Recent Vietnamese history and struggles for independence and national unification vis-a-vis French colonialism, Japanese occupation, American intervention, and internal divisions. Covers historical roots and contemporary contexts of revolution and war, objectives and motivations of participants, and the enormous human costs. Emphasizes socio-cultural changes and wars' legacies. Offered: jointly with JSIS A 265.
This is an in-depth analysis of recent Vietnamese history and the struggles for independence and national unification vis-a-vis French colonialism, Japanese occupation, American intervention, and deep internal divisions. It covers the historical roots and the contemporary contexts of revolution and war, various objectives and motivations of its Vietnamese participants, and the enormous human costs suffered by the wars' victims. It emphasizes profound changes brought about in Vietnamese and, to some degree, American culture and society and probes the wars' lasting political, economic, moral, and intellectual legacies generally and, in particular, in contemporary, post-socialist Viet Nam.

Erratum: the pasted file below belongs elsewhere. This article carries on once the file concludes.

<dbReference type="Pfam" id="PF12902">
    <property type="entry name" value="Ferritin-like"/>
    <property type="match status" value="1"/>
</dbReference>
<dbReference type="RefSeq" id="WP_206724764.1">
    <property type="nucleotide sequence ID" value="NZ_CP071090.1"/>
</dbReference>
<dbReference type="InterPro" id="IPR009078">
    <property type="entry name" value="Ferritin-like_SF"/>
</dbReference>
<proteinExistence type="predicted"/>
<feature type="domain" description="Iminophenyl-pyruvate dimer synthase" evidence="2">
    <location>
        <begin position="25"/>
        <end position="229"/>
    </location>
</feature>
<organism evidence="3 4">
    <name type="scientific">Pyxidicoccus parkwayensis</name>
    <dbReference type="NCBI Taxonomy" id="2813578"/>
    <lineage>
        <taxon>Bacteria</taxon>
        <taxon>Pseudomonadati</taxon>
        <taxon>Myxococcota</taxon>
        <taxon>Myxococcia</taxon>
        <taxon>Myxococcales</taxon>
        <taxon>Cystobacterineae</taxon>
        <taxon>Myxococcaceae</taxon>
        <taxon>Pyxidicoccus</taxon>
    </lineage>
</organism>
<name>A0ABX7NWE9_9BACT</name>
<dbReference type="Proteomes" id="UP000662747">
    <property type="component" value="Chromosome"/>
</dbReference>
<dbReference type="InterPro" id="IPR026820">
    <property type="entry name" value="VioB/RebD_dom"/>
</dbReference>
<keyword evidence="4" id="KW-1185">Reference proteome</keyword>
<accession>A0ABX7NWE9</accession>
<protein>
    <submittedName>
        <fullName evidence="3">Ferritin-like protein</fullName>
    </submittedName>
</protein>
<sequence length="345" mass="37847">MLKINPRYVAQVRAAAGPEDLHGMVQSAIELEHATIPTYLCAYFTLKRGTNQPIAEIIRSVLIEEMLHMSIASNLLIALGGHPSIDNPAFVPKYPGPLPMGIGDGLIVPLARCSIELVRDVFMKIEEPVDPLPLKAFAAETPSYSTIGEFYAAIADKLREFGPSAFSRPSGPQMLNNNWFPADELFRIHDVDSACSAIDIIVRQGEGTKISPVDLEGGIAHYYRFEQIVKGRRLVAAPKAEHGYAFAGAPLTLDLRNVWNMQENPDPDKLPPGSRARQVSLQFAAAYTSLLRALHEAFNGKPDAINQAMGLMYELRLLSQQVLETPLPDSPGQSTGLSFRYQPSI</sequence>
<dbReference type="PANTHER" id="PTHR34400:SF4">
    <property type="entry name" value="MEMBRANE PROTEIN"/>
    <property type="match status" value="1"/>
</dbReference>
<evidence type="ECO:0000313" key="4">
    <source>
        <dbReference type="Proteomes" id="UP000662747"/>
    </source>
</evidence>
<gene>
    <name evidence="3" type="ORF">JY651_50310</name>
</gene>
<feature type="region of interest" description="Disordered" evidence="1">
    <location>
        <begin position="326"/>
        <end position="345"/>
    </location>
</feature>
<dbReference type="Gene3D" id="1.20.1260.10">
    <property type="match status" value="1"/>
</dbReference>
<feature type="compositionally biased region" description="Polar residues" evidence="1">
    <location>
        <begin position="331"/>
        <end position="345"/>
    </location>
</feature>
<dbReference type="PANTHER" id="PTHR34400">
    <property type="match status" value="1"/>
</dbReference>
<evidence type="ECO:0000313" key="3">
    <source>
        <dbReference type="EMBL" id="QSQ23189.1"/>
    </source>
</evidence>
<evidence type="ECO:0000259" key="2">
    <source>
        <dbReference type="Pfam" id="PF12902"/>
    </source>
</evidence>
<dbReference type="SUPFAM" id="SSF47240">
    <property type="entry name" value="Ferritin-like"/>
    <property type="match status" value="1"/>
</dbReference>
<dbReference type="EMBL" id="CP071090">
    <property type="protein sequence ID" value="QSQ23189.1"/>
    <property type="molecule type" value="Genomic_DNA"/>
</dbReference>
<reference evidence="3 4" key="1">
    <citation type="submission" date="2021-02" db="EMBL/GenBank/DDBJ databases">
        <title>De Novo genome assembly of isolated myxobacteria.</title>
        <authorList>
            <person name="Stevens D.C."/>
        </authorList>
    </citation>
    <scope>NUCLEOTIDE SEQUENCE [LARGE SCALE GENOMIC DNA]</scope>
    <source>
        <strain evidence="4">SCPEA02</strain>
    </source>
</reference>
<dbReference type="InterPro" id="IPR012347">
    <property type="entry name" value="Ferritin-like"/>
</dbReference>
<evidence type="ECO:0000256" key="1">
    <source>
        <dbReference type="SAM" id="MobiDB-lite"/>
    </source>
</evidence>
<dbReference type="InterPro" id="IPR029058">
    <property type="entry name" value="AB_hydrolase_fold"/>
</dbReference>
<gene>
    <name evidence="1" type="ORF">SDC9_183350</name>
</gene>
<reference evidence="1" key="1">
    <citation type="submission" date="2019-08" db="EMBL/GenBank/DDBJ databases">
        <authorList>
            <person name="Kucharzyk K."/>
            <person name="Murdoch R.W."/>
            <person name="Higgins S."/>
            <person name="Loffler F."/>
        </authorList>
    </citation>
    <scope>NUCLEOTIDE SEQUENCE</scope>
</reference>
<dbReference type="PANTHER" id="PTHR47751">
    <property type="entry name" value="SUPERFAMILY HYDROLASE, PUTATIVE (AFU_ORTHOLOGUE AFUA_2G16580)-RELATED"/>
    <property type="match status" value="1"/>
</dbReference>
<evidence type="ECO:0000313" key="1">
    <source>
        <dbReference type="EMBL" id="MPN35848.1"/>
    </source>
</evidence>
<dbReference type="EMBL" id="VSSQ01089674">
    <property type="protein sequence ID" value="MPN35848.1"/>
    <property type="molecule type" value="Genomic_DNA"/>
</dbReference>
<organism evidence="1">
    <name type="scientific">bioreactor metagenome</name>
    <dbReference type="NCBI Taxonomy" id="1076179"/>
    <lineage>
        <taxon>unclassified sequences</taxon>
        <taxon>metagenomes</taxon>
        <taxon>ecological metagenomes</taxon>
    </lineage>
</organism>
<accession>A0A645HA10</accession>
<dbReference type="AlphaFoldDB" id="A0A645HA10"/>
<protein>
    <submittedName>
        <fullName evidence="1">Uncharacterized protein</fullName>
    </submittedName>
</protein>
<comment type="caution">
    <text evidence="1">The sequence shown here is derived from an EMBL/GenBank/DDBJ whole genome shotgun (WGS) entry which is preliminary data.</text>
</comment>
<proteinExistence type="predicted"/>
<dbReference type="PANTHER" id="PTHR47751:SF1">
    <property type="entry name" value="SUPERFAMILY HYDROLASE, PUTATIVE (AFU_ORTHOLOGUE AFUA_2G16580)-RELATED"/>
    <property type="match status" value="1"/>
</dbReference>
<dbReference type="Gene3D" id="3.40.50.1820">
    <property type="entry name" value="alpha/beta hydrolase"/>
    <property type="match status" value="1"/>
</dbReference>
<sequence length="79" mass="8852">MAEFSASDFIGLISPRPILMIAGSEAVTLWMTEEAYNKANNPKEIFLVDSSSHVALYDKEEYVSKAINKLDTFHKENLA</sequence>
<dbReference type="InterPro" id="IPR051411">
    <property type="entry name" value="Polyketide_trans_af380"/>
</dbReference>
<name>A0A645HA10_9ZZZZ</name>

Reflecting the wide array of issues, ideologies, and participants involved in the conflicts, the course will employ a multi-faceted approach, including a basic textbook, primary sources (in English), several memoirs, literature, scholarly articles, and interspersed brief visual documentaries. Classes will be geared towards active learning and conducted in a combination of lectures and discussions. This is a "W" course only when taught with multiple Teaching Assistants (at present, with only one TA assigned, there is no "W" designation).
Student learning goals
historical contextualization (imperialism, anti-colonialism, Cold War, nationalism, etc.)
multi-perspective understanding of modern Viet Nam and the wars in Viet Nam
awareness of nationalist discourses and mythologies, particularly Vietnamese and American ones
General method of instruction
Lectures, discussions, video segments, guest speakers if available, and readings
No prerequisites, but be prepared to read a lot.
Class assignments and grading
Class assignments and grading will be outlined in the course syllabus.
Exams (but no final exam), assignments, active participation.